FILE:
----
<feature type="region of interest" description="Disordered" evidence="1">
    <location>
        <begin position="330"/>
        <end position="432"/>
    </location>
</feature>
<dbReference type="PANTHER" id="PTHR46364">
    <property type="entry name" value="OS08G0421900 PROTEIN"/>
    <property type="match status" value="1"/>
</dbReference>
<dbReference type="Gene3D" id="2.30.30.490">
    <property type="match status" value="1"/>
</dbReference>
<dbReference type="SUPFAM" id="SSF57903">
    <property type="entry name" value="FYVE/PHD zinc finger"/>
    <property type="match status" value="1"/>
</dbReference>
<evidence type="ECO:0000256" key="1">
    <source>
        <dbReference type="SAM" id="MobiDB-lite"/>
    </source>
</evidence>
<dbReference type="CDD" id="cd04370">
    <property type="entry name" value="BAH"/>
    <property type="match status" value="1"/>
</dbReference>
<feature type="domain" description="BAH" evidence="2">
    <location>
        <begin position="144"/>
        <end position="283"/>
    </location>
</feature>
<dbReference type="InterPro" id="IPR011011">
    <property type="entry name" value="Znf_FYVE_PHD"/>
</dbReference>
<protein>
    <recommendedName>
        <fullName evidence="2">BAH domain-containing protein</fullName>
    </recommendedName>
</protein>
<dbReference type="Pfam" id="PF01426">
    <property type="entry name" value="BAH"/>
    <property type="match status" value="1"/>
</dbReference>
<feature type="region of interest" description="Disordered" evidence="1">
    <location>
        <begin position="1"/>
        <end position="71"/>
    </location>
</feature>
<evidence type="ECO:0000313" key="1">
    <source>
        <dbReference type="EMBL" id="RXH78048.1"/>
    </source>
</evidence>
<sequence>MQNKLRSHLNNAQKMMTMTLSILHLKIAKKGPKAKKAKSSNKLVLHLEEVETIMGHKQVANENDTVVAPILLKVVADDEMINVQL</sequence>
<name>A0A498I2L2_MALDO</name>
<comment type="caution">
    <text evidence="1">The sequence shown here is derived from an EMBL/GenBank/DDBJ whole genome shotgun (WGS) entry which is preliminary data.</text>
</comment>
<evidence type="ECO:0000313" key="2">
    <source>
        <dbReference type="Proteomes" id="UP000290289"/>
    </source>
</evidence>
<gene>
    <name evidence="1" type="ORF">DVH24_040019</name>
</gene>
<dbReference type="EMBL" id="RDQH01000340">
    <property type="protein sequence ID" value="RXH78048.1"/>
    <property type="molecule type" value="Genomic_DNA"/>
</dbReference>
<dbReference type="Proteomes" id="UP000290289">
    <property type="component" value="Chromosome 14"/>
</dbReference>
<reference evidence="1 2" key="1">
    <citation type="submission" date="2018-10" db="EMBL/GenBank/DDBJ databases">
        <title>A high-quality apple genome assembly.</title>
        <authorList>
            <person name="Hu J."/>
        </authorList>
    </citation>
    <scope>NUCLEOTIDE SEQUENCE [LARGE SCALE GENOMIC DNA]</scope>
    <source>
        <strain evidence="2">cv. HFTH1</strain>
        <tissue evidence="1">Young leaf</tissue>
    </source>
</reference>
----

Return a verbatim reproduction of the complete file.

<feature type="region of interest" description="Disordered" evidence="1">
    <location>
        <begin position="330"/>
        <end position="432"/>
    </location>
</feature>
<dbReference type="PANTHER" id="PTHR46364">
    <property type="entry name" value="OS08G0421900 PROTEIN"/>
    <property type="match status" value="1"/>
</dbReference>
<dbReference type="Gene3D" id="2.30.30.490">
    <property type="match status" value="1"/>
</dbReference>
<dbReference type="SUPFAM" id="SSF57903">
    <property type="entry name" value="FYVE/PHD zinc finger"/>
    <property type="match status" value="1"/>
</dbReference>
<evidence type="ECO:0000256" key="1">
    <source>
        <dbReference type="SAM" id="MobiDB-lite"/>
    </source>
</evidence>
<dbReference type="CDD" id="cd04370">
    <property type="entry name" value="BAH"/>
    <property type="match status" value="1"/>
</dbReference>
<feature type="domain" description="BAH" evidence="2">
    <location>
        <begin position="144"/>
        <end position="283"/>
    </location>
</feature>
<dbReference type="InterPro" id="IPR011011">
    <property type="entry name" value="Znf_FYVE_PHD"/>
</dbReference>
<protein>
    <recommendedName>
        <fullName evidence="2">BAH domain-containing protein</fullName>
    </recommendedName>
</protein>
<dbReference type="Pfam" id="PF01426">
    <property type="entry name" value="BAH"/>
    <property type="match status" value="1"/>
</dbReference>
<feature type="region of interest" description="Disordered" evidence="1">
    <location>
        <begin position="1"/>
        <end position="71"/>
    </location>
</feature>
<evidence type="ECO:0000313" key="1">
    <source>
        <dbReference type="EMBL" id="RXH78048.1"/>
    </source>
</evidence>
<sequence>MQNKLRSHLNNAQKMMTMTLSILHLKIAKKGPKAKKAKSSNKLVLHLEEVETIMGHKQVANENDTVVAPILLKVVADDEMINVQL</sequence>
<name>A0A498I2L2_MALDO</name>
<comment type="caution">
    <text evidence="1">The sequence shown here is derived from an EMBL/GenBank/DDBJ whole genome shotgun (WGS) entry which is preliminary data.</text>
</comment>
<evidence type="ECO:0000313" key="2">
    <source>
        <dbReference type="Proteomes" id="UP000290289"/>
    </source>
</evidence>
<gene>
    <name evidence="1" type="ORF">DVH24_040019</name>
</gene>
<dbReference type="EMBL" id="RDQH01000340">
    <property type="protein sequence ID" value="RXH78048.1"/>
    <property type="molecule type" value="Genomic_DNA"/>
</dbReference>
<dbReference type="Proteomes" id="UP000290289">
    <property type="component" value="Chromosome 14"/>
</dbReference>
<reference evidence="1 2" key="1">
    <citation type="submission" date="2018-10" db="EMBL/GenBank/DDBJ databases">
        <title>A high-quality apple genome assembly.</title>
        <authorList>
            <person name="Hu J."/>
        </authorList>
    </citation>
    <scope>NUCLEOTIDE SEQUENCE [LARGE SCALE GENOMIC DNA]</scope>
    <source>
        <strain evidence="2">cv. HFTH1</strain>
        <tissue evidence="1">Young leaf</tissue>
    </source>
</reference>